Module 9: Crank

6 08 2010

Book Cover

Summary: Written in free-form verse, Crank is the story of Kristina who visits her estranged father and discovers a life of drugs, boys, and irresponsibility. She also discovers her alter ego Bree who justifies flirting with boys and drugs, a.k.a “the monster”, and knows no limits. Back home Kristina struggles to keep Bree and the monster a secret from her family while falling deeper into their embrace.

Citation: Hopkins, Ellen. (2004) Crank. New York: Simon Pulse.

My Impressions: I have never read a novel in verse like this, but as a lifelong lover of poetry I really liked this book it! I think even a person who is not a lover of poetry would enjoy this book as it is written in a very realistic voice, is an easy read, and is something a number of young adults would be able to relate to. This is certainly a disturbing book, but only so because it is so realistic and could very easily be the story of a teen you know. Hopkins does a great job of getting into the character’s head and showing how a person enter into that type of life and justify her or his behavior. Definitely a book I’d recommend.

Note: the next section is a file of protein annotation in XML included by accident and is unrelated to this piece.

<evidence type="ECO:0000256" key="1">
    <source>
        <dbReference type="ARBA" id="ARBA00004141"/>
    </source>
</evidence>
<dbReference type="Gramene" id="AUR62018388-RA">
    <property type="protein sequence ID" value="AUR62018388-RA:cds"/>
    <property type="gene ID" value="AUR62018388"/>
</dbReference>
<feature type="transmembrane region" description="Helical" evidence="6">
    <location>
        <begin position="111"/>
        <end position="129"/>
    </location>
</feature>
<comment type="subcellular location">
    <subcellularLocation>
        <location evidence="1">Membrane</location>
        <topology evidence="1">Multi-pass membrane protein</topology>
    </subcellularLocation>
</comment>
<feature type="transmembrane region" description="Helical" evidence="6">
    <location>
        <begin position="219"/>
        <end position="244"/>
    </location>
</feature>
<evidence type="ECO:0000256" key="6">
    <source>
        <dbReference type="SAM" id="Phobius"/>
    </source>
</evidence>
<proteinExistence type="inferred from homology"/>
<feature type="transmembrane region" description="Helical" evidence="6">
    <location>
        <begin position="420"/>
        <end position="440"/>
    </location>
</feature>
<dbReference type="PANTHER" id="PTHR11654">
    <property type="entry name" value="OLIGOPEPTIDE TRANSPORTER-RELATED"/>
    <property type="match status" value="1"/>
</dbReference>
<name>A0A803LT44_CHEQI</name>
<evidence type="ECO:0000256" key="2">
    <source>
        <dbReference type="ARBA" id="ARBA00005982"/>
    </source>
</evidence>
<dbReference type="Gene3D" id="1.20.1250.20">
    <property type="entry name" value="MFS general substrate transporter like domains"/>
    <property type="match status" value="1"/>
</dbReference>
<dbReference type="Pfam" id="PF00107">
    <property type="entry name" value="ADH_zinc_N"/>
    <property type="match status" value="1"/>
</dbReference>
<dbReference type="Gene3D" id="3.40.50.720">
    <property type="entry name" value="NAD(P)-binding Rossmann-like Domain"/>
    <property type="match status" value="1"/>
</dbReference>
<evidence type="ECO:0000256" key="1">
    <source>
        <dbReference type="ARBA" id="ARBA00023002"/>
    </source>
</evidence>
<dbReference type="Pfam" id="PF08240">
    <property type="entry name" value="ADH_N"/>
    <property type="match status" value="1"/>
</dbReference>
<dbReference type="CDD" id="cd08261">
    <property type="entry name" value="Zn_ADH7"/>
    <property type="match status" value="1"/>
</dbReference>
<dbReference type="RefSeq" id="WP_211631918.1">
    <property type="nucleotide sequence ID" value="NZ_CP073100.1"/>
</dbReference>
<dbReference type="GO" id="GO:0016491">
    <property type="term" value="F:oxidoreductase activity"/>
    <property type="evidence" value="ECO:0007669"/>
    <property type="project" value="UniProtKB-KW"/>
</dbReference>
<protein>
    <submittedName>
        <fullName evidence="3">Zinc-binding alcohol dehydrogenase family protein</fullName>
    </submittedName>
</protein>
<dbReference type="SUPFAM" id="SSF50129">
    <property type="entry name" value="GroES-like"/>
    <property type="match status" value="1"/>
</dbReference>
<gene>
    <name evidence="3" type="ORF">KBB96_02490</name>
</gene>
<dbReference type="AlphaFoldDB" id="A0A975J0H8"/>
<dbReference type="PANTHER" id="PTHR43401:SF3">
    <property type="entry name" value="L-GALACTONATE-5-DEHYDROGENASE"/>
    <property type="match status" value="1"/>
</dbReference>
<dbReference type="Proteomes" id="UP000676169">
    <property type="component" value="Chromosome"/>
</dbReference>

“Readers won’t soon forget smart, sardonic Kristina; her chilling descent into addiction; or the author’s note, which references her own daughter’s struggle with ‘the monster.'” –Gillian Engberg, Booklist Online review excerpt

“Hopkins writes in free-verse poems that paint painfully sharp images of Kristina/Bree and those around her, detailing how powerful the “monster” can be. The poems are masterpieces of word, shape, and pacing, compelling readers on to the next chapter in Kristina’s spiraling world. This is a topical page-turner and a stunning portrayal of a teen’s loss of direction and realistically uncertain future.” –Sharon Korbeck, School Library Journal review excerpt

Library Use Suggestion: This book is full of unique poems about Kristina’s experiences written simply and in her voice. It shows readers that poems are not abstract things that have to stick to a formula or rhyme scheme, but that poems can be personal, real, and informal. Based on this young adults could write a poem based on their own life experience.




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